Most of the sons in the Mesce family got their start as stone cutters in the family business. After about 1908, Pasquale Mesce sold the stone yard location on Milwaukee to his son-in-law Orlando Pecchia who built a wagon factory there. The Mesce stone yard moved to a larger property at 1659 N. Western Ave.

Frank and his brother Tony Mesce started their own construction business in 1910, but Frank soon found more lucrative work as a building appraiser. He became close friends with neighbor Magne Michaelson and eventually rented a room with the Michaelson family at 3004 Palmer Square.

Frank Mesce

1925 Chicago Tribune portrait

Magne Alfred Michaelson was a public school teacher who was then just getting his start in politics. He was elected alderman of the 33rd Ward on the Republican ticket in the spring of 1914. When William Hale Thompson won the mayoral race the following year, the Republicans took the reins of the city and control of its budget.

Thompson earned the nickname "Big Bill the Builder" for ambitious infrastructure projects. Thompson built many of the projects proposed in Daniel Burnham's 1909 Plan of Chicago, such as the Michigan Avenue Bridge, which drew downtown development north of the river. Frank Mesce was hired as an appraisal expert to assess the value of property to be compensated when the city widened the former Pine Street to become Michigan Avenue north of the river. William Peck credits his uncle as the thoughtful planner who saved the Water Tower by routing Michigan Avenue around it, though its unclear how true this family story might be.

Frank Mesce became fast friends with Mayor Thompson. He joined the mayor on a post-election victory tour out west, and a newspaper photo from that time shows him wearing a 10-gallon Stetson, Big Bill's trademark, with the rest of the mayor's crew. Nephew William remembered him as a man of elegant taste in suits, cars and women. He was an extrovert who drew attention. Soon Frank's brother-in-law Mike Boskelly was working as Thompson's driver, and his little sister Pearl got a job as a secretary at city hall.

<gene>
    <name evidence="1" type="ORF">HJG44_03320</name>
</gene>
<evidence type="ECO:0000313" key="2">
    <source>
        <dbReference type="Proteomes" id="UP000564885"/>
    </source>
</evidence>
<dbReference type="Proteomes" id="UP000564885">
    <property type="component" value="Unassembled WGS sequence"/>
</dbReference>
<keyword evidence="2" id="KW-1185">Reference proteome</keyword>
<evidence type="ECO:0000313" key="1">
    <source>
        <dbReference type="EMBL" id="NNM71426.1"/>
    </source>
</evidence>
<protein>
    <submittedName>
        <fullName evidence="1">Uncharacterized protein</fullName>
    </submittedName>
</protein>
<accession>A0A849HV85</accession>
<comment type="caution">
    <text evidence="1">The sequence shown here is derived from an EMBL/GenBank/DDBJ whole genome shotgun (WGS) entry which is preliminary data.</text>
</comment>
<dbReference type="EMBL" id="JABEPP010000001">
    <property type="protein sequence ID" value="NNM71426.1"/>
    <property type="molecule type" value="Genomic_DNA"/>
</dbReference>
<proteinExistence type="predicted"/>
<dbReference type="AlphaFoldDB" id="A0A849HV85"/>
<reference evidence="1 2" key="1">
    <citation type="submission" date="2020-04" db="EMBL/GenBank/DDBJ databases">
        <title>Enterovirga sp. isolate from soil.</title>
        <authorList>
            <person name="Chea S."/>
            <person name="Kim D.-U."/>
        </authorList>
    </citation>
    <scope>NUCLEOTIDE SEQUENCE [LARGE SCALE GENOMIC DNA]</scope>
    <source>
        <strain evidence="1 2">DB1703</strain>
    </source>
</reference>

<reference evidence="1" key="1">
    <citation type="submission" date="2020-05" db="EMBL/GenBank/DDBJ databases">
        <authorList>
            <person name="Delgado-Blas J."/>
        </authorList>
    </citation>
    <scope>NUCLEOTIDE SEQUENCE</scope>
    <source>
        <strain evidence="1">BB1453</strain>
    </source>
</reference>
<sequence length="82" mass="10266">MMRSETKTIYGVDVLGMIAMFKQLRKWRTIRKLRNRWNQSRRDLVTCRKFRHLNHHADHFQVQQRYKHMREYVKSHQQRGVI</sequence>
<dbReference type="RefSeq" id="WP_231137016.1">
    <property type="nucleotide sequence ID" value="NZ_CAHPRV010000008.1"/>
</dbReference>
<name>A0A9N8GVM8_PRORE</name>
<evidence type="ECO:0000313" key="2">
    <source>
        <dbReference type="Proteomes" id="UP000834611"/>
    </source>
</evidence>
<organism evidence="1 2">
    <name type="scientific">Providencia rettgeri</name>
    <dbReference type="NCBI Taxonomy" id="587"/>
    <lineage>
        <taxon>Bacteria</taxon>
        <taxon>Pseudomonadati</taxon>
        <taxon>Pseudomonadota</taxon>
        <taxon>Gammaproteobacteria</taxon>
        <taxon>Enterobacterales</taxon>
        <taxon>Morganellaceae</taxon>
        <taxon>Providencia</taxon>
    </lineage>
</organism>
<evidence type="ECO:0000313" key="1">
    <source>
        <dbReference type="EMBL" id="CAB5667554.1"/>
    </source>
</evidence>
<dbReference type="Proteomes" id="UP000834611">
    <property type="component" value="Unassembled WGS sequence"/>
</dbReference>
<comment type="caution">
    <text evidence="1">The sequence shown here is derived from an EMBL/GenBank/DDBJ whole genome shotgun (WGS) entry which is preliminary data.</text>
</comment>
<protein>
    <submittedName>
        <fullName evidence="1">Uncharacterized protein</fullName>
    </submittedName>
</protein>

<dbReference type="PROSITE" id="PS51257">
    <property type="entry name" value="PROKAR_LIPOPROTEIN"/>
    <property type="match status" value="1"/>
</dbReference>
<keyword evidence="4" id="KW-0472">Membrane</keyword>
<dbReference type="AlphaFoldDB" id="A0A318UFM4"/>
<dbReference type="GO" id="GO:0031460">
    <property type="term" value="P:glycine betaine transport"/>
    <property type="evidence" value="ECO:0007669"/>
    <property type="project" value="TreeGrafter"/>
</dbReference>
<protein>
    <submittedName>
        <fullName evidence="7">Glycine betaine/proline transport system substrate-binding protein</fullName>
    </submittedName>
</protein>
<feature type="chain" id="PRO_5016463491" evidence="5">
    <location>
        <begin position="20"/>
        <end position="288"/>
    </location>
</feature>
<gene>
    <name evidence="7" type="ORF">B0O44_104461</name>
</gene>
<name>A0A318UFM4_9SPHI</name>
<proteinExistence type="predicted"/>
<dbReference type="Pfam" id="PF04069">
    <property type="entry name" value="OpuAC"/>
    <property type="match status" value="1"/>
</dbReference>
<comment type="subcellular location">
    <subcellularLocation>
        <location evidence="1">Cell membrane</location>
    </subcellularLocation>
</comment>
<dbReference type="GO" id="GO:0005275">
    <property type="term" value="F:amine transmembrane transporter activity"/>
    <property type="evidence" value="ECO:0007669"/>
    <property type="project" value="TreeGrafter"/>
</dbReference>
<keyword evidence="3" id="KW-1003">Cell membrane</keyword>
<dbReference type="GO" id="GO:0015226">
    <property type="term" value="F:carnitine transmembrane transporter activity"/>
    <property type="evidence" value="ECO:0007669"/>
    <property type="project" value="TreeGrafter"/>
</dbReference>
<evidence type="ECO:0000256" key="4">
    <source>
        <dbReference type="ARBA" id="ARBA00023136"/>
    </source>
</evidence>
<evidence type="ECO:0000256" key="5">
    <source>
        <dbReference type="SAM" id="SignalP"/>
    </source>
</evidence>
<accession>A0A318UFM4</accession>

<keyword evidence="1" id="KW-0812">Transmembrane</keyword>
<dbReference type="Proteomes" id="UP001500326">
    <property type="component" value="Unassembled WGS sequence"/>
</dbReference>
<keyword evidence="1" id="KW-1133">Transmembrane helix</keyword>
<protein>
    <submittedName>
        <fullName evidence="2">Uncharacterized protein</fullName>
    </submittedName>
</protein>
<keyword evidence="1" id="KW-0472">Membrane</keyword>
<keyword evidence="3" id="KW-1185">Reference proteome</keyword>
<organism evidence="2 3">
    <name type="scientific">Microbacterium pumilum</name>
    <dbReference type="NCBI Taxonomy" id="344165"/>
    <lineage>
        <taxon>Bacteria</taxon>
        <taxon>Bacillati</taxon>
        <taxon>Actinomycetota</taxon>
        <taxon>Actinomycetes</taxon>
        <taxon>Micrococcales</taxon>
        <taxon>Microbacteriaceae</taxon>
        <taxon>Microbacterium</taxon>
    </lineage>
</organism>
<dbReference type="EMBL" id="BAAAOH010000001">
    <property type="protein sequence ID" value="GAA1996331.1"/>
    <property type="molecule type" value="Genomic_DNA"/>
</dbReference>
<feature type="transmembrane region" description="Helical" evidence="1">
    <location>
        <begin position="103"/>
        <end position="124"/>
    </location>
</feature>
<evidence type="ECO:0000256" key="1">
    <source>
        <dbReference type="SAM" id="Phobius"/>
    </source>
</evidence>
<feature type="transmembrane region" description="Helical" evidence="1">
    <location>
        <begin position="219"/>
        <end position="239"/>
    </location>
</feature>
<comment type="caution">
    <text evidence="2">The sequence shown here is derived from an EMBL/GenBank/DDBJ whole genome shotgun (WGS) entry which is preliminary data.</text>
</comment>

Frank Mesce

1915 tour stop in Minneapolis: Senator "Big Ed" Smith, Minneapolis Mayor Wallace Nye, "Big Bill" Thompson, Guy Howard, and Thompson's friends Dempsie, Rhome, Pettitt & Frank Mesce

When the city made plans to widen Western, Ashland and Ogden avenues in 1919, Frank Mesce and business partner Austin J. Lynch signed a contract with the city to receive a commission of 2% of the value of the buildings assessed. With so many buildings impacted along the widened streets, the appraisers raked in over $40,000 in fees each year of the project, more than double the mayor's salary. The Chicago Tribune, no friend of Mayor Thompson's administration, brought a $2.9 million lawsuit against Mesce, Lynch, Thompson and two other city employees claiming that the consultants overvalued the properties in order to collect exorbitant fees from city coffers.

By this time, Frank Mesce's friend M.A. Michaelson had been elected to the U.S. Congress. Michaelson sent a letter to President Warren G. Harding asking for "a square deal" in the matter, and the president returned the favor by sending a word of support through his cabinet to the Chicago district attorney and local IRS collector. The lawsuit dragged on for eight years. Though the Tribune eventually won, the Illinois Supreme Court later overturned the verdict and exonerated the appraisers and the mayor of any wrong-doing. A separate lawsuit filed by Mesce to recover unpaid fees took fourteen years and was finally rejected by the Illinois Appellate Court.

After all that drama, Frank Mesce moved back in to the family house at 2834 where he lived with his sister Catherine and her husband Frank Johnstone until his death in 1949. The house remained owned by the family until 1978.